State legislatures and executive branch agencies are charged with the welfare of their residents and with being good stewards of public funds. While attempting to make the best decisions for their citizens, they are engaged by lobbyists and some advocates who argue for many conflicting ideas and priorities about state funding. Sorting through these conflicting claims and finding unbiased research and analysis to give them context can be difficult. The goal of the Addiction Studies Program for the States is to provide current relevant scientific findings about addiction science to state policymakers so that policy decisions and appropriations can be informed by scientific evidence delivered in a clear, non-partisan manner. This effort can be seen as a translation of scientific findings into policy, and as such, it represents another layer of expression to the mission of the National Institute on Drug Abuse (NIDA) to bring the power of science to substance abuse and addiction. The program brings research to policy by conducting workshops for state governments. At the workshops, state teams composed of both legislators and executive agency directors learn about addiction science from the nation's top researchers, engage in dialogues with their opposite branch through facilitated discussions, and work together to improve substance abuse service delivery in their states. In the past two years, we have conducted workshops for eight state teams. Four more states will be served in this last year of our current grant. Because changes in public policy and law have resulted from our program, in this application we ask for an additional four years of funding to continue this work. In the current financial crisis, the program's mission is even more vital. States are facing unprecedented budgetary shortfalls and have to make cuts across state budgets. The program has the demonstrated ability to present state policymakers and appropriators with research demonstrating cost savings and return on investment in substance abuse services. In fact, we have dedicated our entire 2009 workshop, titled """"""""Saving Lives, Saving Dollars: How States Can Save Families and Save Money by Investing in Substance Abuse Treatment and Prevention,"""""""" to this very subject. We propose to conduct workshops for 16 more states over the next four years. Key to conducting workshops that result in effective new laws and public policy change is the time we spend before, during, and after each workshop. We recruit state teams through governors, senate presidents, and speakers of the house who assemble their teams to send to the workshops. We work with the teams beforehand to set goals for what they hope to accomplish at the workshop, facilitate teams throughout the workshop to help them process what they are learning and develop action plans for improved policy at home, and provide follow-up facilitation after the workshop for up to six months to help teams implement their action plans. The program will continue to maintain and expand its website to further enhance the workshop, both from the perspective of reporting on workshop teams and furthering their access to current science. We will evaluate the program on site and at six months post workshop, which will enable us to continue to strengthen the program. We have put together an outstanding group of partners to create and implement our program for the states. They are Wake Forest University School of Medicine (WFUSM), National Families in Action (NFIA), the National Conference of State Legislatures (NCSL), and the Treatment Research Institute (TRI). Each partner has a distinct role and all partners work together to plan and deliver the workshops.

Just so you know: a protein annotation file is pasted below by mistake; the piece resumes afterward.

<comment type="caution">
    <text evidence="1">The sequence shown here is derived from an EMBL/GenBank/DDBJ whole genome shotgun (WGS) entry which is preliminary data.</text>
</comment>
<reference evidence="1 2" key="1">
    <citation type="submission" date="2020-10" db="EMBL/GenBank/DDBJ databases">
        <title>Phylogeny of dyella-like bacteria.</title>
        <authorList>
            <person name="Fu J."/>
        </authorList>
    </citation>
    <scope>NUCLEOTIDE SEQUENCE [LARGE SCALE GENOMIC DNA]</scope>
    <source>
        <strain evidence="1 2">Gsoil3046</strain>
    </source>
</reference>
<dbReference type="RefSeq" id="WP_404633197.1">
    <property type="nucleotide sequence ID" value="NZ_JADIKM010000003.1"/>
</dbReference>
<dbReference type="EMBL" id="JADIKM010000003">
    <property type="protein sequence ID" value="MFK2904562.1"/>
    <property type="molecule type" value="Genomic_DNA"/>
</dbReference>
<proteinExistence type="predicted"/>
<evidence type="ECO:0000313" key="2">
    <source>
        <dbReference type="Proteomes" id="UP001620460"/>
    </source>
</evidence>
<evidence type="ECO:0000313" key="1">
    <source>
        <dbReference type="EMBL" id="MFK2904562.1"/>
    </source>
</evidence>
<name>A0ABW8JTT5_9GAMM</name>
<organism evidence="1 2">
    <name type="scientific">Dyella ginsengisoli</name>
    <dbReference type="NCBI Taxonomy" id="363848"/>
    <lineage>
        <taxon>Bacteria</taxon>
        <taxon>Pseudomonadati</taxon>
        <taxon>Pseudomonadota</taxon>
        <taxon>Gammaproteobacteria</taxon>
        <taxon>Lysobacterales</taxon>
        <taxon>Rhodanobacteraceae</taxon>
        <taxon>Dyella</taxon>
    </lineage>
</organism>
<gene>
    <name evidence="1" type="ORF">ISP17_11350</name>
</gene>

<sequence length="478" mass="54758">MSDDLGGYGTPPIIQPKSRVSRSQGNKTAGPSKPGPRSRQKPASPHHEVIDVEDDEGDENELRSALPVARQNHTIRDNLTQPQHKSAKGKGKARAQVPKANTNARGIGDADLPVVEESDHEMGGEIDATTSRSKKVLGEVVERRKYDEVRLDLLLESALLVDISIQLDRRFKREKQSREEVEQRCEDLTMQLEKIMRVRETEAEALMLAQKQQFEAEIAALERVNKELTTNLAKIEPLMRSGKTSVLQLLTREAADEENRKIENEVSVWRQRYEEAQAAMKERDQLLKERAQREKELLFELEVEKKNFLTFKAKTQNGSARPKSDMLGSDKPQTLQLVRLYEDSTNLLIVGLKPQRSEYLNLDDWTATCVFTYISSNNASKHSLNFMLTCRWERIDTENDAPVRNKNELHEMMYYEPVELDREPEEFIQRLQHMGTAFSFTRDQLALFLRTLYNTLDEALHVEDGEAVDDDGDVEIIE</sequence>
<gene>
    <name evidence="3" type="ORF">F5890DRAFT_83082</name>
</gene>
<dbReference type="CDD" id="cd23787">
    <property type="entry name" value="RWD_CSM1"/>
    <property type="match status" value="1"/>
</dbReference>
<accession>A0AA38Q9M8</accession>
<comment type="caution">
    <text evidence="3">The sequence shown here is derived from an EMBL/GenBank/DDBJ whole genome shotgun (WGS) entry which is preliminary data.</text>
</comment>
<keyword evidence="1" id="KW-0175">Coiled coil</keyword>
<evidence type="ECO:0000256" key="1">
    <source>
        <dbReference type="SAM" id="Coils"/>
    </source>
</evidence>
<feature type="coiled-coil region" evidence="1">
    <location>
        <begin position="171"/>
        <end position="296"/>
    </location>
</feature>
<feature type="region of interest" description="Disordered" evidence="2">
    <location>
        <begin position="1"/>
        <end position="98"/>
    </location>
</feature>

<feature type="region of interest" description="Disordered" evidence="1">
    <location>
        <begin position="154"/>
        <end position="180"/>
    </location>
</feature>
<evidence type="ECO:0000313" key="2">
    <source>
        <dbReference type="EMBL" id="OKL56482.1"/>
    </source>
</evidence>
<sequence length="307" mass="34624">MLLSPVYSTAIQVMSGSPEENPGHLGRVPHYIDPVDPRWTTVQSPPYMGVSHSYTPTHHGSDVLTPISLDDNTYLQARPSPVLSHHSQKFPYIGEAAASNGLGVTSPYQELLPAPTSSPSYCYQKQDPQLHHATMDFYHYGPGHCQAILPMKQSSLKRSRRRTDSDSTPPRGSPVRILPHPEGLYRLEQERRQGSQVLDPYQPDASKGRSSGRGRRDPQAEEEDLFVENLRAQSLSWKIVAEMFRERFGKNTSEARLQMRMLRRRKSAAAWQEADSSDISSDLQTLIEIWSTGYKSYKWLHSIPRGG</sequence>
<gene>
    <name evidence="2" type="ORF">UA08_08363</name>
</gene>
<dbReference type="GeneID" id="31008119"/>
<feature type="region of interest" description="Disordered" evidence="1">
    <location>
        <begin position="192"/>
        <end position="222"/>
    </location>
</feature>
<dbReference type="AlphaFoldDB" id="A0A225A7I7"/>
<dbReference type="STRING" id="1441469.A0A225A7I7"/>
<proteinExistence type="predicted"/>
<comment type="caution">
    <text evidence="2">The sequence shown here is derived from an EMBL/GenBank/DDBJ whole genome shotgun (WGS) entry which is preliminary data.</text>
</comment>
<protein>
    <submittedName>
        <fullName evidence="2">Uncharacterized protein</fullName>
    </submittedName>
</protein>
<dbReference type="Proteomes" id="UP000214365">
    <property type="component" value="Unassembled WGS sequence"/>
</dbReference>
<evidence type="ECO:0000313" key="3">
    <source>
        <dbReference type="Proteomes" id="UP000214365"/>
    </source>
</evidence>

The states hold the primary responsibility for allocating funds for and developing policies surrounding substance abuse services, including prevention and treatment. In order to inject sound science into the allocation process, we teach state legislators and executive branch officials the latest findings about the science of addiction (e.g., addiction is a brain disease). We also work with them directly to formulate plans for their states that reflect their new understanding and integrate that understanding with the contingencies of each individual state. This represents a translation of science into public policy.